Don’t push for a call or pester a marketer who has honestly told you that they won’t be able to evaluate your product for a few months. This does more harm than good.
Try to understand why there is a delay, and if you can’t (respectfully) build enough urgency, then wait it out. Try to provide value with content as the time goes on, but do not push or try to rush someone into a timeline that fits your needs but not theirs.
6. You're pitching too early
One of the most common terms you’ll hear a marketer say is “nurture”. A common mistake sales reps make is not nurturing effectively, which causes them to jump the gun on their pitch.
Marketers are experts at building quality engagement and sales-ready leads through their content and campaigns, so keep that in mind when selling to them. They expect to be nurtured, and expect you to try to build a relationship with them.
Like most people, they also like to talk about themselves, their efforts, their successes, where they’re struggling. Make sure to ask a lot of questions and focus on discovery before making your pitch.
7. You're sending rude "break up" emails
Most sales reps have a go-to “break up” email they'll send if they haven’t received a response from their prospect after some time, but these should only be sent tactfully and strategically. No one wants to hear Taylor Swift’s whiny voice in their inbox — that's what Top 40 radio is for.
I think a good break up email is mandatory for a salesperson, but you need to strike a balance between being accusatory and being tactful. Don’t whine about them not responding to your efforts. Even if it's an "it's not me, it's you" situation, assume you haven’t provided enough value to warrant a response, and approach your “break up” message with that in mind.
8. You're not using social proof and referrals to fuel pipeline
Who do marketers trust most? Other marketers!
Seize every opportunity within the sales cycle try to use social proof, common connections or the power of a referral. It will work much better than just shoving a pitch down your prospect’s throat.
One of the ways I leverage social proof is by asking members of our marketing team or customers with whom I've built a good relationship to join me on calls or answer a prospect's question. That way, they'll be getting the marketer's word over mine. Leveraging this kind of credibility will not only solidify your pitch — it can also add major value to your pipeline.
9. You're not telling stories
Marketers are professional storytellers. Whether they're telling a story through their content, through branding, or through creative programs and campaigns, it's their job to find a way to effectively communicate with their audience and differentiate their brand.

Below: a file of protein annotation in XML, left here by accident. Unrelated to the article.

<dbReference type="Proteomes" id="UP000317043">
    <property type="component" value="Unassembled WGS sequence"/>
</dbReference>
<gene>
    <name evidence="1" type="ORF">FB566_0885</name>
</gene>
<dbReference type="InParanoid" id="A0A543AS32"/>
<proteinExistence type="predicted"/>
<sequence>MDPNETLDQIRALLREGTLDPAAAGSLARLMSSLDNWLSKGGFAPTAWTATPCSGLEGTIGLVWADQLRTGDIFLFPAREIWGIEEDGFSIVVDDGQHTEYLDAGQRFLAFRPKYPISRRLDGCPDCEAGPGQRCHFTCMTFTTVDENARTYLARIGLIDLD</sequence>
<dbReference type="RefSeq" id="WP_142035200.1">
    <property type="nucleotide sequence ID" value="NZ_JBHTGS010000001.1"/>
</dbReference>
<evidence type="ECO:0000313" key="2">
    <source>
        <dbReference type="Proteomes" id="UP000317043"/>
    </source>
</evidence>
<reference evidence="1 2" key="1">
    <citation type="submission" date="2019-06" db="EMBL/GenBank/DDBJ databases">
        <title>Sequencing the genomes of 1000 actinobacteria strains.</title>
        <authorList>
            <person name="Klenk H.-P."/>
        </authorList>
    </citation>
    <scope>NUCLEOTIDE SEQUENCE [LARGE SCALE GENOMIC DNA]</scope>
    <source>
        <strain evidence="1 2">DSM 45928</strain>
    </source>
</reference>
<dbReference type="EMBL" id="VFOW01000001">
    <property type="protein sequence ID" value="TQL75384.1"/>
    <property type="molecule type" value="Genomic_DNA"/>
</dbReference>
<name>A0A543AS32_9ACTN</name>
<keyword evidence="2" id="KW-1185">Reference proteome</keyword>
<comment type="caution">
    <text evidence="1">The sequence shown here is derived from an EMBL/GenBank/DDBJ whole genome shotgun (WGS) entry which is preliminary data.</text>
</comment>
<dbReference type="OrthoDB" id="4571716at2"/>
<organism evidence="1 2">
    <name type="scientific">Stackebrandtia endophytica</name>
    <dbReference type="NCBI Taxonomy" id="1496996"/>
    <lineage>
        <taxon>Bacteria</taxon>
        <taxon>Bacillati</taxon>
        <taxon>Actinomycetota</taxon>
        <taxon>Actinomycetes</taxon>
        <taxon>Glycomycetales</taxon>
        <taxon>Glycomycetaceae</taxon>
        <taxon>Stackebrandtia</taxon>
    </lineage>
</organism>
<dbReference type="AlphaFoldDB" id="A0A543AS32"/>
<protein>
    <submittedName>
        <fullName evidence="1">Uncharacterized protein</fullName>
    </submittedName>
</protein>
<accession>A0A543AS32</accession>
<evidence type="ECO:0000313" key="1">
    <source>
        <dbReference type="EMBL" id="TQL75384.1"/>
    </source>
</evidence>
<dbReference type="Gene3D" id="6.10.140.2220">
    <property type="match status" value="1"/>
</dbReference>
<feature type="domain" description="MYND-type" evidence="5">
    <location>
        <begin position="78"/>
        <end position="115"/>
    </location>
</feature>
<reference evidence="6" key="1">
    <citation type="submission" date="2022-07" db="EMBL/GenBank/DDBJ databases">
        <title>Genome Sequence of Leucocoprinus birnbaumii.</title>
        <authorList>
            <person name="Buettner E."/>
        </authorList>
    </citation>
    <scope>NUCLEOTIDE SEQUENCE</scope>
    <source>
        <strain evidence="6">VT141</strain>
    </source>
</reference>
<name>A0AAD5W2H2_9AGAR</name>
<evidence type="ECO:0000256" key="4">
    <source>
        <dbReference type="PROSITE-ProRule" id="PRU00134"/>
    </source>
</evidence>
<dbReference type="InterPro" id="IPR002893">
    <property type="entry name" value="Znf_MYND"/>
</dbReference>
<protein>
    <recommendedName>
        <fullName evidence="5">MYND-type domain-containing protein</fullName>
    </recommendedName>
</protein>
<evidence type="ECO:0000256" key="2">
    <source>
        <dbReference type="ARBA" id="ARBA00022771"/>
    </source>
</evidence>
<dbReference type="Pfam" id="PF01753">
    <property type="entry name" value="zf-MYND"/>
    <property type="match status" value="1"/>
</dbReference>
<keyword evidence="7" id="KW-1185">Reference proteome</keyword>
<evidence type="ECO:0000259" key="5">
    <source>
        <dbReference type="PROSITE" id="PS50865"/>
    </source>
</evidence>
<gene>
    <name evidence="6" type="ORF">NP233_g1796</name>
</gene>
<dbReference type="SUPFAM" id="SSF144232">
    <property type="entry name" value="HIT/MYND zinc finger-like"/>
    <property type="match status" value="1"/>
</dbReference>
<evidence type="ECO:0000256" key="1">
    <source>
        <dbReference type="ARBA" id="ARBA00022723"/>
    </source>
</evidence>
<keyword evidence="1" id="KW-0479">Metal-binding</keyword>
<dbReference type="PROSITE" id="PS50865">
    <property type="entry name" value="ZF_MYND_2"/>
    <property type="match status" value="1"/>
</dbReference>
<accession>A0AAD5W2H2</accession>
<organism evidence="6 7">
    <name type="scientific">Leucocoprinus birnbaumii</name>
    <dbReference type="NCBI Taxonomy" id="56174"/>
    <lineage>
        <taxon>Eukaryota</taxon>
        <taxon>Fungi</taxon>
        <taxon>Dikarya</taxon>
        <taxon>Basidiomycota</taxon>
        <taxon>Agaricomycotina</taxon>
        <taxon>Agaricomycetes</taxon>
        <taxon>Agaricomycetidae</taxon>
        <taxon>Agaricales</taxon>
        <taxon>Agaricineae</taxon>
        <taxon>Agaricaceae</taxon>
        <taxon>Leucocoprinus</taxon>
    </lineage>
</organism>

You don't have to be J.R.R. Tolkien to tell an engaging, inspiring story. As cheesy as it sounds, stories can be found everywhere — in your company's growth, in your customers' successes, or in your own day-to-day reality. Tell the story of how a certain product feature was realized, or how a customer accomplished a goal, or how you ran a marathon last weekend.
Use stories to frame your pitch and relate to your prospect on a one-to-one level.
Give your prospects what they want
While most of these tactics speak specifically to marketers, salespeople can only be successful if they truly know who they're selling to. It's imperative to keep up with your target buyer's activity and behavior if you want to get through to them and make the sale.
Knowing what doesn't work is just as important as knowing what does work. Learn from both your triumphs and your mistakes, and use these learnings to fuel your sales strategy moving forward.
Forget coffee — content is for closers. Learn more in our free eBook → How to Leverage Content for Sales Enablement.
About the Author
Adam is the Sales Development Team Lead at Uberflip. Prior to joining Uberflip, Adam worked as a Marketing Manager at Toronto's Venture Accelerator Partners. He holds a HBBA Degree from Wilfrid Laurier University where he concentrated his studies in Entrepreneurship & Marketing. When Adam isn't working, you can likely find him around a baseball diamond, hockey rink, squash court or a pub with good beer and live music.Follow on Twitter More Content by Adam Brophy